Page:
Voting has always been a true action verb for me. I grew up in a political household where family members ran for political office and religion and politics were discussed over cake and coffee during weekend get togethers. The cliché, “the more things change, the more they stay the same,” struck me this weekend as my extended family gathered in Orlando and conversations inevitably circled back to baptizing our newborns cousins under Covid-19 restrictions and the upcoming Presidential election.
As our CEO Sam Sipes pointed out in his Hands of Hope message last week, asking “who are you voting for” can be a trigger for lively conversations and that’s no different for my family. Whether we agree or disagree, we must focus on unity, following the example of late U.S. Supreme Court Justices Ruth Bader Ginsburg and Antonin Scalia with their strong friendship despite deep ideological differences.
I spent the first 8 years of my career in communications posts for elected officials. We used to joke with each other and say, “talk to people about voting like your job depends on it.” Seriously, I believe that everyone should vote because everyone has an opinion on how taxes should be spent, which laws should be passed, and which leader best represents their voice.
One Sunday night over traditional spaghetti and meatballs, my mom shared a revelation: women didn’t always have the right to vote. SAY WHAT? I spent my early teenage years making sure I didn’t stew in anger. Instead, I became more involved in “get out the vote activities” such as phone banking, delivering yard signs and attending rallies. My first vote with national impact was in the 2000 presidential election.
My thoughts overwhelmed me as I went to the polls that morning alongside my mom. On one hand, I was proud of the ways empowered women brought social change to our country after fighting for their right to vote and ultimately winning through the ratification of the 19th Amendment. However, the amendment was complicated in legacy and reality because it was left unfinished. Despite the contributions of women of color to the suffrage movement, suffrage didn’t happen for them upon its passage in 1920. Black women couldn’t vote unimpeded until nearly 5 decades later.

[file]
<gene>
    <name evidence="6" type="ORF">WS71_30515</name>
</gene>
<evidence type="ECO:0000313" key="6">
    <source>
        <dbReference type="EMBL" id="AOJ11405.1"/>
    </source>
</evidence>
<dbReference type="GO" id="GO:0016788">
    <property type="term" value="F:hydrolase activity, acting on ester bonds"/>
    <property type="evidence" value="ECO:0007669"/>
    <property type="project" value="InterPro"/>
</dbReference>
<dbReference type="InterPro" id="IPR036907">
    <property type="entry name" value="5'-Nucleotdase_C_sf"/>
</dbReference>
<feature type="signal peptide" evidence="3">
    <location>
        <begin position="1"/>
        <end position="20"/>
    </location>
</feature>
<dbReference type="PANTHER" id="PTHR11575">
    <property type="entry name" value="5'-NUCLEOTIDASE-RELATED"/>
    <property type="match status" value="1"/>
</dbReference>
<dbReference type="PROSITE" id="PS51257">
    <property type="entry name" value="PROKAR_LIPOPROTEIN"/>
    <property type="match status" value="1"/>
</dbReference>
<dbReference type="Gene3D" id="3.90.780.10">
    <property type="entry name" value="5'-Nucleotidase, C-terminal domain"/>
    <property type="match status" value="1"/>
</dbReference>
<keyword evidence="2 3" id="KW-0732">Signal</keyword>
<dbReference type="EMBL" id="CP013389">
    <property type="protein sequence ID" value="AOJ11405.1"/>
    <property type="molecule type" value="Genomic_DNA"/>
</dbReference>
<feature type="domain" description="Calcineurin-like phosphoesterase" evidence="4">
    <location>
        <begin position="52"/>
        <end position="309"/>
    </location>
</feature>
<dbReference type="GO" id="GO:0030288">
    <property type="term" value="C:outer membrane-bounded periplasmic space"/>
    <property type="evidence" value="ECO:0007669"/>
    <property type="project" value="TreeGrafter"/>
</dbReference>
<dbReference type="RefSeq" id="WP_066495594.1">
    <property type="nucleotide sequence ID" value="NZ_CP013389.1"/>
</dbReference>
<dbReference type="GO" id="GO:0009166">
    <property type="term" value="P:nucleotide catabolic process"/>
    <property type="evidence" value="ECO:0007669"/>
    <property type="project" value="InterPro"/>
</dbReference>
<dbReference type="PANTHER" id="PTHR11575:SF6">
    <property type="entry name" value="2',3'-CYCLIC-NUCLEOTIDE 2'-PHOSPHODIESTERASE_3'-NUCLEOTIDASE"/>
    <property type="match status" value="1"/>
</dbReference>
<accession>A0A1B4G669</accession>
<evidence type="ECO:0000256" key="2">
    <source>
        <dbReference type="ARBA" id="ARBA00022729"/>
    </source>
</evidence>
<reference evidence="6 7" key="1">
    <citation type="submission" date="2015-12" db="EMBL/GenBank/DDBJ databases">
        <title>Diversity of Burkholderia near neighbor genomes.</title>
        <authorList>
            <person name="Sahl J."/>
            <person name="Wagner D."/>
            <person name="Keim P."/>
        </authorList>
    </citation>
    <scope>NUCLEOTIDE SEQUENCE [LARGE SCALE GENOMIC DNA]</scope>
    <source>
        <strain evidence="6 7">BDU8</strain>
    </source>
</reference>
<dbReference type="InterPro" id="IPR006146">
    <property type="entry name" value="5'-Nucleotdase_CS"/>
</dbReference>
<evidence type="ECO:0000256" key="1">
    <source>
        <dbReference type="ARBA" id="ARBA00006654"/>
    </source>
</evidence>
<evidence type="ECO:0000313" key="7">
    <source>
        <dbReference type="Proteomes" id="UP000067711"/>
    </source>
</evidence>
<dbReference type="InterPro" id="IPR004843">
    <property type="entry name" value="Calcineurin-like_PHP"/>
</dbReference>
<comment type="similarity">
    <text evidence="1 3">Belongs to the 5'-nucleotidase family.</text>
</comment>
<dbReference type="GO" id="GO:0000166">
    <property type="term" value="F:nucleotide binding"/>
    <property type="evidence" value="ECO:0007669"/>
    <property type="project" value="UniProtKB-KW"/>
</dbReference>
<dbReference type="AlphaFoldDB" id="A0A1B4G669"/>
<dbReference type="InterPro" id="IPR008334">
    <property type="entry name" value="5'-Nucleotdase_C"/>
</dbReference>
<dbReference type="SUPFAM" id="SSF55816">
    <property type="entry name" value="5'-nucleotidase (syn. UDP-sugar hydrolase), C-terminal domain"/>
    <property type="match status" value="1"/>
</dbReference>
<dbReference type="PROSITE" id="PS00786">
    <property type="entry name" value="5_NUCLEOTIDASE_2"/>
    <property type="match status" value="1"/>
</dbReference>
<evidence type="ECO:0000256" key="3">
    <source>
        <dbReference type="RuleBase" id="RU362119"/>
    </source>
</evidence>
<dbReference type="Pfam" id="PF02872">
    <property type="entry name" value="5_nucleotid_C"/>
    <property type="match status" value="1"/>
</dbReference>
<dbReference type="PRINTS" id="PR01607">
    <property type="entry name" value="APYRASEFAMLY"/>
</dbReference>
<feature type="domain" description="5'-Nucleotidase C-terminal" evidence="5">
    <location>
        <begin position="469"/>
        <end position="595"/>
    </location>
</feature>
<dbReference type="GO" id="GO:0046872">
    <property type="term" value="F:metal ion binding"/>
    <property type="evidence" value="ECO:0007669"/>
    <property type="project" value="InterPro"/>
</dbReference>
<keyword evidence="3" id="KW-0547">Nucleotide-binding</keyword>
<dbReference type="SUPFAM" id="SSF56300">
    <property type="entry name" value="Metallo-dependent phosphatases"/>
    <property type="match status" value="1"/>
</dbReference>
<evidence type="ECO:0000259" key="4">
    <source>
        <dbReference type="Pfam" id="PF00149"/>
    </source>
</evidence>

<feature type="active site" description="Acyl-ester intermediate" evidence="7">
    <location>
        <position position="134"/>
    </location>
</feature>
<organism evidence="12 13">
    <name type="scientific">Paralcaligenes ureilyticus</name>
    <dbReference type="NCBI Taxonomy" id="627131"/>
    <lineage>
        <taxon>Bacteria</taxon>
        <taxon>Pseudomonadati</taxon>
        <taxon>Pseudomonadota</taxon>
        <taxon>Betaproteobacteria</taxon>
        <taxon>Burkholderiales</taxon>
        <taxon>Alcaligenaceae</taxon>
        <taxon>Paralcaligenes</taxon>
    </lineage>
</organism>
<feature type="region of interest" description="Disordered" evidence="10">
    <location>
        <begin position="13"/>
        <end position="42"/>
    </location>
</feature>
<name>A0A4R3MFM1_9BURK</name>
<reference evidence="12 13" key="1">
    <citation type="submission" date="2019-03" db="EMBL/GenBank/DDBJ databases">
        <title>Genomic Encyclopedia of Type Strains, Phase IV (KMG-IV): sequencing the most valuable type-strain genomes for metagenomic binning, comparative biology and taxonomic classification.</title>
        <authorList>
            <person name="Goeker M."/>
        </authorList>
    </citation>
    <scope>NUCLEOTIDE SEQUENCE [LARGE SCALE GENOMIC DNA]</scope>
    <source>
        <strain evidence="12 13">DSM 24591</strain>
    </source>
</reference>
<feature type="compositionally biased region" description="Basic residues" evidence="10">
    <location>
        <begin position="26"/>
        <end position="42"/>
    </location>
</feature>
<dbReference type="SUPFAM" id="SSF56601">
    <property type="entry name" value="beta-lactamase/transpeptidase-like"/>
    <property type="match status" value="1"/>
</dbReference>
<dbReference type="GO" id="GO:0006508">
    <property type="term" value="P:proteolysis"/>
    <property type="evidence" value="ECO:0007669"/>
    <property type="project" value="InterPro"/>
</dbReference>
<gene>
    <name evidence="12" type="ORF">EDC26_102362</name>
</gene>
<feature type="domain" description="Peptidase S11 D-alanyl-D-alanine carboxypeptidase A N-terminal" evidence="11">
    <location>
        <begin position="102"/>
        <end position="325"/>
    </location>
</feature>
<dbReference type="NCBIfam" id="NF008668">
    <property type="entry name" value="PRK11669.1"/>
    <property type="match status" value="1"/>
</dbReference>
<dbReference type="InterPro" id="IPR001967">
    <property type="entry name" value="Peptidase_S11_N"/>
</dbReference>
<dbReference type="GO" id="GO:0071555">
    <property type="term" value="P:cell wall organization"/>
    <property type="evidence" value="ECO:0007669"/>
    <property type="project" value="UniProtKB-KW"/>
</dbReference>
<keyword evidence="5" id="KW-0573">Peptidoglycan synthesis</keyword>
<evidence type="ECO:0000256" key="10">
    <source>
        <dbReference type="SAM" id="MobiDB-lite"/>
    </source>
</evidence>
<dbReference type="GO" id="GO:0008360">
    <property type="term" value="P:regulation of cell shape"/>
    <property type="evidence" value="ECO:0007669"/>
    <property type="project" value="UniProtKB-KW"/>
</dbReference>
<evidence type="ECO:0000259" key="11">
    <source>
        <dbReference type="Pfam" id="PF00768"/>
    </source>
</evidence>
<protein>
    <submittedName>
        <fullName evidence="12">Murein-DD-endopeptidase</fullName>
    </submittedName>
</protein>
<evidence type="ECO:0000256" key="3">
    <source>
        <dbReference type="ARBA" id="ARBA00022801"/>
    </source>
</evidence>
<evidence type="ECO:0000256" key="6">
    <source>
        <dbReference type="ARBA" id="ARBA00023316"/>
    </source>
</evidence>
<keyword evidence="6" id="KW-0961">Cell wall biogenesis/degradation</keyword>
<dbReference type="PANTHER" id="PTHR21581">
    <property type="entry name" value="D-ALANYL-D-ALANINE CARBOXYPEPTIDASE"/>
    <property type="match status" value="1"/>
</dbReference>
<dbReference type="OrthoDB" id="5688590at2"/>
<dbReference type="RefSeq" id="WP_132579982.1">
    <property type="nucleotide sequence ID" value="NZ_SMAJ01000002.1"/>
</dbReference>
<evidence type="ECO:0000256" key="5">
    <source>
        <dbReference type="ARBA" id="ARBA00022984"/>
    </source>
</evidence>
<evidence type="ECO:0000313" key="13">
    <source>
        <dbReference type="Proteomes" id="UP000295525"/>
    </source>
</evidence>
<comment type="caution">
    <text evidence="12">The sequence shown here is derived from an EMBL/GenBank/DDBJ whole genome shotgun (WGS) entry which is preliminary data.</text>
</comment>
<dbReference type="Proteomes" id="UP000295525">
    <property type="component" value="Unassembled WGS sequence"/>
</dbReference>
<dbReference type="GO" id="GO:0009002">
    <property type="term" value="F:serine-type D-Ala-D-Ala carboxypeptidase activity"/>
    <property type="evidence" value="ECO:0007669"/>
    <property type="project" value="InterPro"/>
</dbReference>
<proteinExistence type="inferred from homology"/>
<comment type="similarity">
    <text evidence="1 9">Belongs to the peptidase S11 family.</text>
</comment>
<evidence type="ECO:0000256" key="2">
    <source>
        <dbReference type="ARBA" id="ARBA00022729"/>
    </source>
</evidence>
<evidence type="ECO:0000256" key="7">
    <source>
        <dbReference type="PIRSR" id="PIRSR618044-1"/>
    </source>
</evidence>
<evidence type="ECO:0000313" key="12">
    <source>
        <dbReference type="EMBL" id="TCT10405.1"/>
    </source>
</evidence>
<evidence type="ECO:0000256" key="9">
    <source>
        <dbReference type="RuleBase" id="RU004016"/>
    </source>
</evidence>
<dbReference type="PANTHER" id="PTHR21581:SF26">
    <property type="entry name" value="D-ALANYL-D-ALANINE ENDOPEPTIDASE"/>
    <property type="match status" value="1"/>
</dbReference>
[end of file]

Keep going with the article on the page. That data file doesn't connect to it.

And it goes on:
Close elections happen and a single vote can make a difference. If you don’t think every vote counts, remember the 2000 election when democracy was hanging by a chad. It’s true tens of millions of people voted, but that election was decided, after the recount and the U.S Supreme Court intervention by 537 votes. Your power is in your vote!
To the polls and beyond!
Florida has made changes to voting procedures in response to the Covid-19 pandemic that includes mail-in ballots, early voting and corporate partnership to leverage larger polling places. Many of you have already taken advantage and cast your vote. Good for you! Me? I am a sucker for waiting in lines, the sweet sound of a voting machine and of course posting my selfie to social media on election day! I dug up this old Facebook post from Tuesday, November 6, 2012:
“Waited an hour in Hillsborough County at my polling place. High-fived the hot guy wearing a ************* t-shirt on my way out. Got rear-ended returning to DCF causing a three-car pileup. Waited another hour for the cops to arrive. A little inconvenienced. A little sore. But proud to vote, drive and work in the greatest country in the world.”
Florida fun facts
The election is a week away and you may be asking yourself why both candidates and their star quality sidekicks are stumping in the Sunshine State. Florida is always close and takes an enormous effort to win, but the battle is worth winning. Floridians’ chosen winner has prevailed in the last six presidential election cycles. Call us a purple state, a bellwether state – whatever nickname you like, the bottom line is in a state of 21.9 million people with 29 Electoral College Votes up for grabs – your vote matters.
A good friend reminded me that not all family or friends know the boundaries when dinner conversations turn political. She recently hosted a dinner party that left her looking for ways to deescalate the conversation. She distracted them with apple cobbler and vanilla ice cream, but wished she had seen this article on emotional intelligence before her party. It’s worth a read, especially as the race for commander in chief sprints to the finish line.
Today I emphasized why political conversations don’t have to be taboo and why voting matters. Just remember if you do engage with friends and loved ones, I hope Sam’s words “there is significant value in focusing on what unites us” remain at the heart of your dialogue.